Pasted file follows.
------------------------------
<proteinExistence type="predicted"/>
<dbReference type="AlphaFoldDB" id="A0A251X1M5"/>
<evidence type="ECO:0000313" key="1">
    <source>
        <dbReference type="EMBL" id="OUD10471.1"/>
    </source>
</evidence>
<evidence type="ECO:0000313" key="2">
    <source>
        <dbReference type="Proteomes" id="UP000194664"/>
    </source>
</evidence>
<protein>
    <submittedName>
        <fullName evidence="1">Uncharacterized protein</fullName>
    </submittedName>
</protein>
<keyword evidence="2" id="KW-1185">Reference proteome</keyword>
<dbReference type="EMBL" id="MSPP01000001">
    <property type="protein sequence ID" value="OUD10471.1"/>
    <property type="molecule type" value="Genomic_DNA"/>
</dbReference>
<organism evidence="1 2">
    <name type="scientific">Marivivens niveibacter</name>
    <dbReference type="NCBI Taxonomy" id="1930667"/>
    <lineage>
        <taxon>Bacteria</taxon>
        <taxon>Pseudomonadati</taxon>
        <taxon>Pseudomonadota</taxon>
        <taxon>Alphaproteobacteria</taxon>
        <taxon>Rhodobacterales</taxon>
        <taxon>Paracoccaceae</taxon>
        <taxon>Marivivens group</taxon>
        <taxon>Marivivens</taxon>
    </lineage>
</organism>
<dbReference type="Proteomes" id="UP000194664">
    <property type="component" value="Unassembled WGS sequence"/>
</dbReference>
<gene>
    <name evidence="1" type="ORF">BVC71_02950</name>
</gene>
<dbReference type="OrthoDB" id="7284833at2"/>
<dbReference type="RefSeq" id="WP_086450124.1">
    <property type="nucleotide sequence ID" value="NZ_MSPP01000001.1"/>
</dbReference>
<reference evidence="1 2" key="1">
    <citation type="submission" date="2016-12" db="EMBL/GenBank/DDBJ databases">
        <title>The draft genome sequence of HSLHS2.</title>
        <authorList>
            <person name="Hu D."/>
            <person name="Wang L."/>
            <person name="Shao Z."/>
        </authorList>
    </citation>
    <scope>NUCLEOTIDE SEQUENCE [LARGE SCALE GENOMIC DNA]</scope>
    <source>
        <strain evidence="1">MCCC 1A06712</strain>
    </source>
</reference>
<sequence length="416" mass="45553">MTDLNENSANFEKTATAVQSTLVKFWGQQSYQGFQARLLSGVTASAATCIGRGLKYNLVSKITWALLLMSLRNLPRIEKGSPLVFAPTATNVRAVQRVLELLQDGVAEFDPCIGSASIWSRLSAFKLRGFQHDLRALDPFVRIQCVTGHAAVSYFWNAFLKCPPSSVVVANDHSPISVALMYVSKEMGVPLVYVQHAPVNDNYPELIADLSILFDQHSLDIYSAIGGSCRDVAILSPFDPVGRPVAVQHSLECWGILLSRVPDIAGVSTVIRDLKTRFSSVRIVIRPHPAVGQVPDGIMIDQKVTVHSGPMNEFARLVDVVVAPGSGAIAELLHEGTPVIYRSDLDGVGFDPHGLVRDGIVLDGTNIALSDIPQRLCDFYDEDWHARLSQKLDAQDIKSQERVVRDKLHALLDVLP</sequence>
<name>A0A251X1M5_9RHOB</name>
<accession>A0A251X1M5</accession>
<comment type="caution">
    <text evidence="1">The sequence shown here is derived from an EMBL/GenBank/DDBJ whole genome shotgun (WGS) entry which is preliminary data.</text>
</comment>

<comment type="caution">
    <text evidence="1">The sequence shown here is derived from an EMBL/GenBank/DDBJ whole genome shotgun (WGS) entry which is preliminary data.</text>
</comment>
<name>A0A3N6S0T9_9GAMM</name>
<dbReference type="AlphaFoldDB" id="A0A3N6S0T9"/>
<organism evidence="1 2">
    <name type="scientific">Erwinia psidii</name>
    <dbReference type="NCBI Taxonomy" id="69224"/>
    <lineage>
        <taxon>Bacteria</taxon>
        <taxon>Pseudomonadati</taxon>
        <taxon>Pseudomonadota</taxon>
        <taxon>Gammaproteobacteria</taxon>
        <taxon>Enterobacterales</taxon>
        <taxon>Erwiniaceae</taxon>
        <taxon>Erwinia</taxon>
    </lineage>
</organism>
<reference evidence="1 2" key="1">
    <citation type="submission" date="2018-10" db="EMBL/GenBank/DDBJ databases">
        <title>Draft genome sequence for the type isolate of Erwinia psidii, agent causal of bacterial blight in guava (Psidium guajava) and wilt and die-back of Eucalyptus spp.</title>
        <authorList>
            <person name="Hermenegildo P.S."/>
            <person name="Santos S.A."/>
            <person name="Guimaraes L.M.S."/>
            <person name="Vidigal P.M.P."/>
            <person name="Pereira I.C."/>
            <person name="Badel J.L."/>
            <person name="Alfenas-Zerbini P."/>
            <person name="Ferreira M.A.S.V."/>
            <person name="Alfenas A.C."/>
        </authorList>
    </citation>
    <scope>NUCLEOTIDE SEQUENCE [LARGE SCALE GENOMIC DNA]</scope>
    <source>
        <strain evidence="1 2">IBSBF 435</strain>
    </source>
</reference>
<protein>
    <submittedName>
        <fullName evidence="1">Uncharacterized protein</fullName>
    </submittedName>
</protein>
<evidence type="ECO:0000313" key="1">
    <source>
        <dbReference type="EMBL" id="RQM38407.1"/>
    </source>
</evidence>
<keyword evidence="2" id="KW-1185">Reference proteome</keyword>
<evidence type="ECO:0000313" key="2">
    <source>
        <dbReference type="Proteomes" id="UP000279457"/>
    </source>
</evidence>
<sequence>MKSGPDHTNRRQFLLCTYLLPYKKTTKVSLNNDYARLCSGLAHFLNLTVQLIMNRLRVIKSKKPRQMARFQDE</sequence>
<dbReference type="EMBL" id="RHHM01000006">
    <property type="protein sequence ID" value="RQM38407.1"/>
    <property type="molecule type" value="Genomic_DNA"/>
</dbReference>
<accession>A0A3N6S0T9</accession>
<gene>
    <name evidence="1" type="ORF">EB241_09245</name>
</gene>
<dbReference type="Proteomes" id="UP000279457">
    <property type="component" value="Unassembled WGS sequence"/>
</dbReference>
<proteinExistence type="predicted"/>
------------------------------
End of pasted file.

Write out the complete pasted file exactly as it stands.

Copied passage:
<proteinExistence type="predicted"/>
<dbReference type="AlphaFoldDB" id="A0A251X1M5"/>
<evidence type="ECO:0000313" key="1">
    <source>
        <dbReference type="EMBL" id="OUD10471.1"/>
    </source>
</evidence>
<evidence type="ECO:0000313" key="2">
    <source>
        <dbReference type="Proteomes" id="UP000194664"/>
    </source>
</evidence>
<protein>
    <submittedName>
        <fullName evidence="1">Uncharacterized protein</fullName>
    </submittedName>
</protein>
<keyword evidence="2" id="KW-1185">Reference proteome</keyword>
<dbReference type="EMBL" id="MSPP01000001">
    <property type="protein sequence ID" value="OUD10471.1"/>
    <property type="molecule type" value="Genomic_DNA"/>
</dbReference>
<organism evidence="1 2">
    <name type="scientific">Marivivens niveibacter</name>
    <dbReference type="NCBI Taxonomy" id="1930667"/>
    <lineage>
        <taxon>Bacteria</taxon>
        <taxon>Pseudomonadati</taxon>
        <taxon>Pseudomonadota</taxon>
        <taxon>Alphaproteobacteria</taxon>
        <taxon>Rhodobacterales</taxon>
        <taxon>Paracoccaceae</taxon>
        <taxon>Marivivens group</taxon>
        <taxon>Marivivens</taxon>
    </lineage>
</organism>
<dbReference type="Proteomes" id="UP000194664">
    <property type="component" value="Unassembled WGS sequence"/>
</dbReference>
<gene>
    <name evidence="1" type="ORF">BVC71_02950</name>
</gene>
<dbReference type="OrthoDB" id="7284833at2"/>
<dbReference type="RefSeq" id="WP_086450124.1">
    <property type="nucleotide sequence ID" value="NZ_MSPP01000001.1"/>
</dbReference>
<reference evidence="1 2" key="1">
    <citation type="submission" date="2016-12" db="EMBL/GenBank/DDBJ databases">
        <title>The draft genome sequence of HSLHS2.</title>
        <authorList>
            <person name="Hu D."/>
            <person name="Wang L."/>
            <person name="Shao Z."/>
        </authorList>
    </citation>
    <scope>NUCLEOTIDE SEQUENCE [LARGE SCALE GENOMIC DNA]</scope>
    <source>
        <strain evidence="1">MCCC 1A06712</strain>
    </source>
</reference>
<sequence length="416" mass="45553">MTDLNENSANFEKTATAVQSTLVKFWGQQSYQGFQARLLSGVTASAATCIGRGLKYNLVSKITWALLLMSLRNLPRIEKGSPLVFAPTATNVRAVQRVLELLQDGVAEFDPCIGSASIWSRLSAFKLRGFQHDLRALDPFVRIQCVTGHAAVSYFWNAFLKCPPSSVVVANDHSPISVALMYVSKEMGVPLVYVQHAPVNDNYPELIADLSILFDQHSLDIYSAIGGSCRDVAILSPFDPVGRPVAVQHSLECWGILLSRVPDIAGVSTVIRDLKTRFSSVRIVIRPHPAVGQVPDGIMIDQKVTVHSGPMNEFARLVDVVVAPGSGAIAELLHEGTPVIYRSDLDGVGFDPHGLVRDGIVLDGTNIALSDIPQRLCDFYDEDWHARLSQKLDAQDIKSQERVVRDKLHALLDVLP</sequence>
<name>A0A251X1M5_9RHOB</name>
<accession>A0A251X1M5</accession>
<comment type="caution">
    <text evidence="1">The sequence shown here is derived from an EMBL/GenBank/DDBJ whole genome shotgun (WGS) entry which is preliminary data.</text>
</comment>

<comment type="caution">
    <text evidence="1">The sequence shown here is derived from an EMBL/GenBank/DDBJ whole genome shotgun (WGS) entry which is preliminary data.</text>
</comment>
<name>A0A3N6S0T9_9GAMM</name>
<dbReference type="AlphaFoldDB" id="A0A3N6S0T9"/>
<organism evidence="1 2">
    <name type="scientific">Erwinia psidii</name>
    <dbReference type="NCBI Taxonomy" id="69224"/>
    <lineage>
        <taxon>Bacteria</taxon>
        <taxon>Pseudomonadati</taxon>
        <taxon>Pseudomonadota</taxon>
        <taxon>Gammaproteobacteria</taxon>
        <taxon>Enterobacterales</taxon>
        <taxon>Erwiniaceae</taxon>
        <taxon>Erwinia</taxon>
    </lineage>
</organism>
<reference evidence="1 2" key="1">
    <citation type="submission" date="2018-10" db="EMBL/GenBank/DDBJ databases">
        <title>Draft genome sequence for the type isolate of Erwinia psidii, agent causal of bacterial blight in guava (Psidium guajava) and wilt and die-back of Eucalyptus spp.</title>
        <authorList>
            <person name="Hermenegildo P.S."/>
            <person name="Santos S.A."/>
            <person name="Guimaraes L.M.S."/>
            <person name="Vidigal P.M.P."/>
            <person name="Pereira I.C."/>
            <person name="Badel J.L."/>
            <person name="Alfenas-Zerbini P."/>
            <person name="Ferreira M.A.S.V."/>
            <person name="Alfenas A.C."/>
        </authorList>
    </citation>
    <scope>NUCLEOTIDE SEQUENCE [LARGE SCALE GENOMIC DNA]</scope>
    <source>
        <strain evidence="1 2">IBSBF 435</strain>
    </source>
</reference>
<protein>
    <submittedName>
        <fullName evidence="1">Uncharacterized protein</fullName>
    </submittedName>
</protein>
<evidence type="ECO:0000313" key="1">
    <source>
        <dbReference type="EMBL" id="RQM38407.1"/>
    </source>
</evidence>
<keyword evidence="2" id="KW-1185">Reference proteome</keyword>
<evidence type="ECO:0000313" key="2">
    <source>
        <dbReference type="Proteomes" id="UP000279457"/>
    </source>
</evidence>
<sequence>MKSGPDHTNRRQFLLCTYLLPYKKTTKVSLNNDYARLCSGLAHFLNLTVQLIMNRLRVIKSKKPRQMARFQDE</sequence>
<dbReference type="EMBL" id="RHHM01000006">
    <property type="protein sequence ID" value="RQM38407.1"/>
    <property type="molecule type" value="Genomic_DNA"/>
</dbReference>
<accession>A0A3N6S0T9</accession>
<gene>
    <name evidence="1" type="ORF">EB241_09245</name>
</gene>
<dbReference type="Proteomes" id="UP000279457">
    <property type="component" value="Unassembled WGS sequence"/>
</dbReference>
<proteinExistence type="predicted"/>